My new year’s resolution of 1964 was that I would live a life of celibacy in service to others. Would I be able to carry through with my resolution, not only for a year but for the rest of my life? The fact that I am happily married to my second wife shows that I did not carry through with the first part; whether I have been a service to anyone is not for me to say. In this story I’ll tell how long my resolve lasted.

In 1963, inspired by President Kennedy’s call to be of service, I volunteered to serve two years in the Brethren Volunteer Service (BVS). This group was an arm of the Church of the Brethren that sent out young people not as missionaries but service workers who would live and provide aid among needy people in the United States and other countries. The people who designed the Peace Corps looked to the Brethren, Mennonites, and Quaker volunteers to get ideas for the government program.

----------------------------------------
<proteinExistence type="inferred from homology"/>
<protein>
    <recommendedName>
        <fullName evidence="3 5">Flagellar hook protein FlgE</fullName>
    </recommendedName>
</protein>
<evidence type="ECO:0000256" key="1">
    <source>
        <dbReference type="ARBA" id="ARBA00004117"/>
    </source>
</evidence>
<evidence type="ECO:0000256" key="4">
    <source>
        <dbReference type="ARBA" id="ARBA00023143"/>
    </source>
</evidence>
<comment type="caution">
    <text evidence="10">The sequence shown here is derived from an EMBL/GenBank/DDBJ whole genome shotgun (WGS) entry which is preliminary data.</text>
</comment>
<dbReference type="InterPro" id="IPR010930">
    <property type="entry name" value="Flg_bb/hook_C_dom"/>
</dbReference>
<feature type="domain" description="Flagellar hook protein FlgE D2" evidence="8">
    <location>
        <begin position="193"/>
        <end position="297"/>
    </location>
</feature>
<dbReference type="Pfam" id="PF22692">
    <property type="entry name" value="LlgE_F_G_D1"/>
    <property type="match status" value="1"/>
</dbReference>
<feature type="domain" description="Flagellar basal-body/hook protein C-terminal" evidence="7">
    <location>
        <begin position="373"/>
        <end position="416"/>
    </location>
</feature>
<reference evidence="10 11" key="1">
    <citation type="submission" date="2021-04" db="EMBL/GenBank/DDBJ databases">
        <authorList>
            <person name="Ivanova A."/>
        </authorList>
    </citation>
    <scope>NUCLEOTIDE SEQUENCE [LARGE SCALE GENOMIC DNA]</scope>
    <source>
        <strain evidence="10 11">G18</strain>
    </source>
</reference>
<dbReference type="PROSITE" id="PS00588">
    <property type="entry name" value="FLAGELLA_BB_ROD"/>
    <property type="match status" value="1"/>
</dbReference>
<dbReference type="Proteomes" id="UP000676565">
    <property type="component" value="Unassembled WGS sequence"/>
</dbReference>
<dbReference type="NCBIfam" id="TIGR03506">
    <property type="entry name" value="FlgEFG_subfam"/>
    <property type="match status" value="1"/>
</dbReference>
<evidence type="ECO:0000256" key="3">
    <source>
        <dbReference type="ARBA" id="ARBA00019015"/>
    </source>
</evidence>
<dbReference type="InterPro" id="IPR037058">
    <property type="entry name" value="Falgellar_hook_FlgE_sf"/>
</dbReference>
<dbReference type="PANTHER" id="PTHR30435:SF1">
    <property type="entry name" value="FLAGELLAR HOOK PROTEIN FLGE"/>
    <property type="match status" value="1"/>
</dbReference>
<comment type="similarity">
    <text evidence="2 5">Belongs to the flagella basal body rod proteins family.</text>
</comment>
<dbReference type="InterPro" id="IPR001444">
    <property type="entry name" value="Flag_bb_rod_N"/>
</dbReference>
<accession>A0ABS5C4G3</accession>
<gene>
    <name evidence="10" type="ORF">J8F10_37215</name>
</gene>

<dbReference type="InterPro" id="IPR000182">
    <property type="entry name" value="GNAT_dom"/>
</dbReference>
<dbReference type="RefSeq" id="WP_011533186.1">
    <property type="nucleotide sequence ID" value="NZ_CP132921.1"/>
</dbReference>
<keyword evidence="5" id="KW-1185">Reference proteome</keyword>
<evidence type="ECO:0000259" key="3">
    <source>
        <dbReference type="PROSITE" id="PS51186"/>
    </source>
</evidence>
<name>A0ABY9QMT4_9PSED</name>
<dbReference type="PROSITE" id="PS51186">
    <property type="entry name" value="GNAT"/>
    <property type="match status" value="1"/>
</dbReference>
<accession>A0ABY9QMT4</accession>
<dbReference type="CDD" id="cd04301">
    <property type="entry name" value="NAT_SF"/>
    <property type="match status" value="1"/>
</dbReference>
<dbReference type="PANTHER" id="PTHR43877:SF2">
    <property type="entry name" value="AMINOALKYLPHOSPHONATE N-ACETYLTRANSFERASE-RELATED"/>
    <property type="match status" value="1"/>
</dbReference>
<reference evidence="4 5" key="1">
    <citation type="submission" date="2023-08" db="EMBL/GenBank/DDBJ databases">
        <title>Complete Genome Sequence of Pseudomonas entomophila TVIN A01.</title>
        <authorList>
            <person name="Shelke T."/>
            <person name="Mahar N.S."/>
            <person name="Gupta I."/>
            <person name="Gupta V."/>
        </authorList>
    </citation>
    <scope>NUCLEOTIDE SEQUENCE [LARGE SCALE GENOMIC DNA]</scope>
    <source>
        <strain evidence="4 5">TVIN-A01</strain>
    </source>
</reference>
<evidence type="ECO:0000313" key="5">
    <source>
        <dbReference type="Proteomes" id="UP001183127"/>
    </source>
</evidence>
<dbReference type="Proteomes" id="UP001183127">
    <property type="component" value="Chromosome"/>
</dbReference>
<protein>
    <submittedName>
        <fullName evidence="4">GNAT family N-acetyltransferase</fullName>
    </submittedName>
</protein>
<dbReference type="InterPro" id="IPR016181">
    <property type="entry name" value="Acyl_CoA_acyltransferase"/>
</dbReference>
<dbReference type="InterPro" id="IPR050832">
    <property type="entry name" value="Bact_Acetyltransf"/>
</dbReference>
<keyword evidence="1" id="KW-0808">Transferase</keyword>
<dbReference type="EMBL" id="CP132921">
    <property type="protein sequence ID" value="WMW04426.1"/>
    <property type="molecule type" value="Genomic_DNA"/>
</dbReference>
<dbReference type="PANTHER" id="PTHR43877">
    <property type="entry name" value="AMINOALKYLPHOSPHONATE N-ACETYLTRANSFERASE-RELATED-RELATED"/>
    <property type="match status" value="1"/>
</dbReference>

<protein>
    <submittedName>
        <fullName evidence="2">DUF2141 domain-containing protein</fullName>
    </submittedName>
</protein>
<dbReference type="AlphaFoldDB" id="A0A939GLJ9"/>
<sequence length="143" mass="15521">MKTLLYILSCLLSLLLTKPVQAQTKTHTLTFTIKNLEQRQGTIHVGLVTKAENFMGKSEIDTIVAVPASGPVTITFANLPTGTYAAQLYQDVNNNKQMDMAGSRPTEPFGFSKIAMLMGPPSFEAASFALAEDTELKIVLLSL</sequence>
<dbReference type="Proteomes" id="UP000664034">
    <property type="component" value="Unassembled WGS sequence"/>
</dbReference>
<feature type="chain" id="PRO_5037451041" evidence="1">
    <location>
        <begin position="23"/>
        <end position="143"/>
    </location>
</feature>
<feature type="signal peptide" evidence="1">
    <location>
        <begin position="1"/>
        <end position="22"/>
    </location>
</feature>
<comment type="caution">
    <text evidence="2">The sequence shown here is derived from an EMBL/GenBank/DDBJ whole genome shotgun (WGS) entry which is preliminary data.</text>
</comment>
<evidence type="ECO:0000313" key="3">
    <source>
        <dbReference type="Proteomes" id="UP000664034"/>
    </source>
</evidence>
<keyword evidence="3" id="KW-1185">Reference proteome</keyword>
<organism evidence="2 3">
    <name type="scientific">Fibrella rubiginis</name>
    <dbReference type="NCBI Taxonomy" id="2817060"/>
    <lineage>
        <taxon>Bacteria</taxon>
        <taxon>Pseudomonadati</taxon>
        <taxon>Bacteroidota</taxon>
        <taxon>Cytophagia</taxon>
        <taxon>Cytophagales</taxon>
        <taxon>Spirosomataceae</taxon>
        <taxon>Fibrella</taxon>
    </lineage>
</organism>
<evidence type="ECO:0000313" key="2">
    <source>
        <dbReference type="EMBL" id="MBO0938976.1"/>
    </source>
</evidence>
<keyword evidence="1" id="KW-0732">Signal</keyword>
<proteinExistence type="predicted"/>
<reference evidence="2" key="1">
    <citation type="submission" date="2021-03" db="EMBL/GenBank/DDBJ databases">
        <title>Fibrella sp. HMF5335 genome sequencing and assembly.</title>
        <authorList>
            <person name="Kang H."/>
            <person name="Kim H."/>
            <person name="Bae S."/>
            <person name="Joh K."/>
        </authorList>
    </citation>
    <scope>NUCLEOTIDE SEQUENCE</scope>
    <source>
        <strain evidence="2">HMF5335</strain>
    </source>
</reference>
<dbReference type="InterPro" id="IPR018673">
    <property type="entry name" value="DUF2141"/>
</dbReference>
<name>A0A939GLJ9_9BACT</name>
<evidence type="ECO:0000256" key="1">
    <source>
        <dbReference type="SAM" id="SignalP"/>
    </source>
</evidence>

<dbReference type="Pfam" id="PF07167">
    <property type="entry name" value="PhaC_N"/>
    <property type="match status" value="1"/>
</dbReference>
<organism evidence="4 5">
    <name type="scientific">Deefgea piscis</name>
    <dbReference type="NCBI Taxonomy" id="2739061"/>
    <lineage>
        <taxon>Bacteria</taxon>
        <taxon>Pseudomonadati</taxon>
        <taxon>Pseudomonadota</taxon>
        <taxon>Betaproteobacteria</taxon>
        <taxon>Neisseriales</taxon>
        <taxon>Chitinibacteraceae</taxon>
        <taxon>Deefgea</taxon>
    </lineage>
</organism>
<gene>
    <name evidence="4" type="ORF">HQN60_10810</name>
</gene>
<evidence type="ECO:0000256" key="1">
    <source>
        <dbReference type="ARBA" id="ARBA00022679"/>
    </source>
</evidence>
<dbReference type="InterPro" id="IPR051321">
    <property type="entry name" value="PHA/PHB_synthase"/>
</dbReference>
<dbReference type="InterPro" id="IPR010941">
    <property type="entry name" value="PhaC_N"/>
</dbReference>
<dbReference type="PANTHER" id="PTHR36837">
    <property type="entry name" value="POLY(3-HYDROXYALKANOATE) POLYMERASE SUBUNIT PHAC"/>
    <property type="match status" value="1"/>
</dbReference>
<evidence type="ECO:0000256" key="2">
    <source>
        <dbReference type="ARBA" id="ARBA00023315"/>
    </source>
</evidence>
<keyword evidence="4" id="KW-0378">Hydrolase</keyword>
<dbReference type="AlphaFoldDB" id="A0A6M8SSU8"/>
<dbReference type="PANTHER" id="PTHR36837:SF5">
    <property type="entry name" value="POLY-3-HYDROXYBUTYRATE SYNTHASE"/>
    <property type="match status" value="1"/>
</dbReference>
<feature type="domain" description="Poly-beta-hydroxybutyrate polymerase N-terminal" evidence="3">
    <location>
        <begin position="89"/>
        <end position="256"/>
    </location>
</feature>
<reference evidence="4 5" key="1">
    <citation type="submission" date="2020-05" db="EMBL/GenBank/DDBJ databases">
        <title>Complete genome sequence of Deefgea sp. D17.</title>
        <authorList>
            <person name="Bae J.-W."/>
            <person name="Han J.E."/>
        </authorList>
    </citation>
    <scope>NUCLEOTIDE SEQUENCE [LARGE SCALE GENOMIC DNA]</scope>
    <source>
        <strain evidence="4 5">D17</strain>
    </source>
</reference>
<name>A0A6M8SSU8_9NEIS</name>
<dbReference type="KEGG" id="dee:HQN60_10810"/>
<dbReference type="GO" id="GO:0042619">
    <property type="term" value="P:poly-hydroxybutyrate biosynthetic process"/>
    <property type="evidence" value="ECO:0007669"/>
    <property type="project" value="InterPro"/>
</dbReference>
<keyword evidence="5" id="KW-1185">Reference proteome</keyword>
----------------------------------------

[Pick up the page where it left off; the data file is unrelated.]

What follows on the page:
After six weeks of work/study training, I went to Haiti with Jean, a nurse in the program. Because I had two years of college chemistry and a two year degree in electronics, I was to be a laboratory and X-ray technician for a mobile tuberculosis project. I spent the summer and early fall learning about hospital lab tests as well as getting acquainted with the Haitian people and language first with the Mennonites, then in an American Baptist hospital in Limbe’.